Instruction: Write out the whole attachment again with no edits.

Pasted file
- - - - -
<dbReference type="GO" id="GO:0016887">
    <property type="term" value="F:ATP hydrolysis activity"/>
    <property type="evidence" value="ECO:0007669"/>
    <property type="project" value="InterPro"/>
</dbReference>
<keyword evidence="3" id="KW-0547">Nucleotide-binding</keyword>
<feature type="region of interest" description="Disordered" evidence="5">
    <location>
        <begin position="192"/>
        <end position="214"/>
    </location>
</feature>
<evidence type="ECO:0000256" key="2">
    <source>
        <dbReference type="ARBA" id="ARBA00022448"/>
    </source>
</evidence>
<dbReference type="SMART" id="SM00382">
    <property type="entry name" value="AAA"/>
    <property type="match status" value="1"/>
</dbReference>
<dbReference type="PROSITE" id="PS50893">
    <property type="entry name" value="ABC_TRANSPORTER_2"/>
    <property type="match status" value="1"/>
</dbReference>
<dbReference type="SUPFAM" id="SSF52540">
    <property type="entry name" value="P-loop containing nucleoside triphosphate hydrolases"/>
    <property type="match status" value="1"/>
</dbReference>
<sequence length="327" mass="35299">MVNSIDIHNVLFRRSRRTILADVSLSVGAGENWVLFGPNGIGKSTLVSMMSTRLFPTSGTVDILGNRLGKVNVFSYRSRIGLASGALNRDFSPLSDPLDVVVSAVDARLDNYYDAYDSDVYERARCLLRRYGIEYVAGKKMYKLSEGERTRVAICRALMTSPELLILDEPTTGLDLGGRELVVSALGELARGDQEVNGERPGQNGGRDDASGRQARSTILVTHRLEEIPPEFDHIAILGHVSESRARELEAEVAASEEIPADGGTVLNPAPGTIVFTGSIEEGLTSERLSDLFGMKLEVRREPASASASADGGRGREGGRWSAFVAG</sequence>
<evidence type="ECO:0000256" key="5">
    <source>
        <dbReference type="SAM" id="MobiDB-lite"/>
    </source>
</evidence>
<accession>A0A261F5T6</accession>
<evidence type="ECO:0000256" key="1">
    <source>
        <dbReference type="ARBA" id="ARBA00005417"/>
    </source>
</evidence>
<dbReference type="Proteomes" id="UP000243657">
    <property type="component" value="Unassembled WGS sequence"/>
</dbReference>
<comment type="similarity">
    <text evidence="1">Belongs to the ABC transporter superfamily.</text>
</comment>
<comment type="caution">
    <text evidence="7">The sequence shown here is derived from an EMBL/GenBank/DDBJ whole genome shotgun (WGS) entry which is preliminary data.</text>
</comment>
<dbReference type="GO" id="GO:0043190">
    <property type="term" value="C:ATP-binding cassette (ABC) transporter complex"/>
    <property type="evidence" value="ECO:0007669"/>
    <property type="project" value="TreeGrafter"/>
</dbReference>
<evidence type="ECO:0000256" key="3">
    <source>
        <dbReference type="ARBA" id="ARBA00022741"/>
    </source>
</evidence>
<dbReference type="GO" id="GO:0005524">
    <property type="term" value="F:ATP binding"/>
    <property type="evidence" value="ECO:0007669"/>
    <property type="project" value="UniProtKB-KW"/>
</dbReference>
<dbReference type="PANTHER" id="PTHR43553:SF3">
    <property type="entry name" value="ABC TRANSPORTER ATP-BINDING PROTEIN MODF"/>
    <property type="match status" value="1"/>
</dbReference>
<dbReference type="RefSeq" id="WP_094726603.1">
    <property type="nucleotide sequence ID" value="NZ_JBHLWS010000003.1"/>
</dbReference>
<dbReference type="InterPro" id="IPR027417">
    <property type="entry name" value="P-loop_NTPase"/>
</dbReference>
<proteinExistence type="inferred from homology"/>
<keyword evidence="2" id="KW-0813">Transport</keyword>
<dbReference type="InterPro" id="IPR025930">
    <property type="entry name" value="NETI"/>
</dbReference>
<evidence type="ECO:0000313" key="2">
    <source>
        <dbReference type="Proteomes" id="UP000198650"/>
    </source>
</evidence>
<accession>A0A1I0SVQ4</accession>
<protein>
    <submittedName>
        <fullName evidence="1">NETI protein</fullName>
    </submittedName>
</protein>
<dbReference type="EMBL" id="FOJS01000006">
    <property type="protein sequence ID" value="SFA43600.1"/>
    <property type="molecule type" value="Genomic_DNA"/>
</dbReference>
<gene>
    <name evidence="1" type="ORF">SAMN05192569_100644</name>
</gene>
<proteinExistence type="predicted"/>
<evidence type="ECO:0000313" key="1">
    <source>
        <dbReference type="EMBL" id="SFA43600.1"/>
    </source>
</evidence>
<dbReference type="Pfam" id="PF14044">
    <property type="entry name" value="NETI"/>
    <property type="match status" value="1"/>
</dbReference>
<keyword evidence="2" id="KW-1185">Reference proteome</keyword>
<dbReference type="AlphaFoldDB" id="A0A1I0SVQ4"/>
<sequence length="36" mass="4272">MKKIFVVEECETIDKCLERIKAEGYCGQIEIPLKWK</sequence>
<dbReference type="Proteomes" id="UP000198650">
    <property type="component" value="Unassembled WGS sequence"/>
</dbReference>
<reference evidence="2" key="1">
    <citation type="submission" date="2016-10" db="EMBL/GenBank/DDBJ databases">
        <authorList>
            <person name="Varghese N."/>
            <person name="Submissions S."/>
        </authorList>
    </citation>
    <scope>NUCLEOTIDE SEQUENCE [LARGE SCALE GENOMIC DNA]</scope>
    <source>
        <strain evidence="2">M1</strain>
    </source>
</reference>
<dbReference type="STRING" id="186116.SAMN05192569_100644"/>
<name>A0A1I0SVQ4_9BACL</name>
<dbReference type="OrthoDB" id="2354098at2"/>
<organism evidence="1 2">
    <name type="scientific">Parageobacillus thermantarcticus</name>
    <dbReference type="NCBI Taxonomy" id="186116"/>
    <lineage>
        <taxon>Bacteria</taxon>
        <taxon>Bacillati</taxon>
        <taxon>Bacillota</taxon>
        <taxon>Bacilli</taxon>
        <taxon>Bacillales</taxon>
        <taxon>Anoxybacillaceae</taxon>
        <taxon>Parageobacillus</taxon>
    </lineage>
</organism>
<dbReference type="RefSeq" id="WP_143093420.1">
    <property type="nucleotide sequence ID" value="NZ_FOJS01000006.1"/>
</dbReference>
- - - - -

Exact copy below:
<dbReference type="GO" id="GO:0016887">
    <property type="term" value="F:ATP hydrolysis activity"/>
    <property type="evidence" value="ECO:0007669"/>
    <property type="project" value="InterPro"/>
</dbReference>
<keyword evidence="3" id="KW-0547">Nucleotide-binding</keyword>
<feature type="region of interest" description="Disordered" evidence="5">
    <location>
        <begin position="192"/>
        <end position="214"/>
    </location>
</feature>
<evidence type="ECO:0000256" key="2">
    <source>
        <dbReference type="ARBA" id="ARBA00022448"/>
    </source>
</evidence>
<dbReference type="SMART" id="SM00382">
    <property type="entry name" value="AAA"/>
    <property type="match status" value="1"/>
</dbReference>
<dbReference type="PROSITE" id="PS50893">
    <property type="entry name" value="ABC_TRANSPORTER_2"/>
    <property type="match status" value="1"/>
</dbReference>
<dbReference type="SUPFAM" id="SSF52540">
    <property type="entry name" value="P-loop containing nucleoside triphosphate hydrolases"/>
    <property type="match status" value="1"/>
</dbReference>
<sequence length="327" mass="35299">MVNSIDIHNVLFRRSRRTILADVSLSVGAGENWVLFGPNGIGKSTLVSMMSTRLFPTSGTVDILGNRLGKVNVFSYRSRIGLASGALNRDFSPLSDPLDVVVSAVDARLDNYYDAYDSDVYERARCLLRRYGIEYVAGKKMYKLSEGERTRVAICRALMTSPELLILDEPTTGLDLGGRELVVSALGELARGDQEVNGERPGQNGGRDDASGRQARSTILVTHRLEEIPPEFDHIAILGHVSESRARELEAEVAASEEIPADGGTVLNPAPGTIVFTGSIEEGLTSERLSDLFGMKLEVRREPASASASADGGRGREGGRWSAFVAG</sequence>
<evidence type="ECO:0000256" key="5">
    <source>
        <dbReference type="SAM" id="MobiDB-lite"/>
    </source>
</evidence>
<accession>A0A261F5T6</accession>
<evidence type="ECO:0000256" key="1">
    <source>
        <dbReference type="ARBA" id="ARBA00005417"/>
    </source>
</evidence>
<dbReference type="Proteomes" id="UP000243657">
    <property type="component" value="Unassembled WGS sequence"/>
</dbReference>
<comment type="similarity">
    <text evidence="1">Belongs to the ABC transporter superfamily.</text>
</comment>
<comment type="caution">
    <text evidence="7">The sequence shown here is derived from an EMBL/GenBank/DDBJ whole genome shotgun (WGS) entry which is preliminary data.</text>
</comment>
<dbReference type="GO" id="GO:0043190">
    <property type="term" value="C:ATP-binding cassette (ABC) transporter complex"/>
    <property type="evidence" value="ECO:0007669"/>
    <property type="project" value="TreeGrafter"/>
</dbReference>
<evidence type="ECO:0000256" key="3">
    <source>
        <dbReference type="ARBA" id="ARBA00022741"/>
    </source>
</evidence>
<dbReference type="GO" id="GO:0005524">
    <property type="term" value="F:ATP binding"/>
    <property type="evidence" value="ECO:0007669"/>
    <property type="project" value="UniProtKB-KW"/>
</dbReference>
<dbReference type="PANTHER" id="PTHR43553:SF3">
    <property type="entry name" value="ABC TRANSPORTER ATP-BINDING PROTEIN MODF"/>
    <property type="match status" value="1"/>
</dbReference>
<dbReference type="RefSeq" id="WP_094726603.1">
    <property type="nucleotide sequence ID" value="NZ_JBHLWS010000003.1"/>
</dbReference>
<dbReference type="InterPro" id="IPR027417">
    <property type="entry name" value="P-loop_NTPase"/>
</dbReference>
<proteinExistence type="inferred from homology"/>
<keyword evidence="2" id="KW-0813">Transport</keyword>
<dbReference type="InterPro" id="IPR025930">
    <property type="entry name" value="NETI"/>
</dbReference>
<evidence type="ECO:0000313" key="2">
    <source>
        <dbReference type="Proteomes" id="UP000198650"/>
    </source>
</evidence>
<accession>A0A1I0SVQ4</accession>
<protein>
    <submittedName>
        <fullName evidence="1">NETI protein</fullName>
    </submittedName>
</protein>
<dbReference type="EMBL" id="FOJS01000006">
    <property type="protein sequence ID" value="SFA43600.1"/>
    <property type="molecule type" value="Genomic_DNA"/>
</dbReference>
<gene>
    <name evidence="1" type="ORF">SAMN05192569_100644</name>
</gene>
<proteinExistence type="predicted"/>
<evidence type="ECO:0000313" key="1">
    <source>
        <dbReference type="EMBL" id="SFA43600.1"/>
    </source>
</evidence>
<dbReference type="Pfam" id="PF14044">
    <property type="entry name" value="NETI"/>
    <property type="match status" value="1"/>
</dbReference>
<keyword evidence="2" id="KW-1185">Reference proteome</keyword>
<dbReference type="AlphaFoldDB" id="A0A1I0SVQ4"/>
<sequence length="36" mass="4272">MKKIFVVEECETIDKCLERIKAEGYCGQIEIPLKWK</sequence>
<dbReference type="Proteomes" id="UP000198650">
    <property type="component" value="Unassembled WGS sequence"/>
</dbReference>
<reference evidence="2" key="1">
    <citation type="submission" date="2016-10" db="EMBL/GenBank/DDBJ databases">
        <authorList>
            <person name="Varghese N."/>
            <person name="Submissions S."/>
        </authorList>
    </citation>
    <scope>NUCLEOTIDE SEQUENCE [LARGE SCALE GENOMIC DNA]</scope>
    <source>
        <strain evidence="2">M1</strain>
    </source>
</reference>
<dbReference type="STRING" id="186116.SAMN05192569_100644"/>
<name>A0A1I0SVQ4_9BACL</name>
<dbReference type="OrthoDB" id="2354098at2"/>
<organism evidence="1 2">
    <name type="scientific">Parageobacillus thermantarcticus</name>
    <dbReference type="NCBI Taxonomy" id="186116"/>
    <lineage>
        <taxon>Bacteria</taxon>
        <taxon>Bacillati</taxon>
        <taxon>Bacillota</taxon>
        <taxon>Bacilli</taxon>
        <taxon>Bacillales</taxon>
        <taxon>Anoxybacillaceae</taxon>
        <taxon>Parageobacillus</taxon>
    </lineage>
</organism>
<dbReference type="RefSeq" id="WP_143093420.1">
    <property type="nucleotide sequence ID" value="NZ_FOJS01000006.1"/>
</dbReference>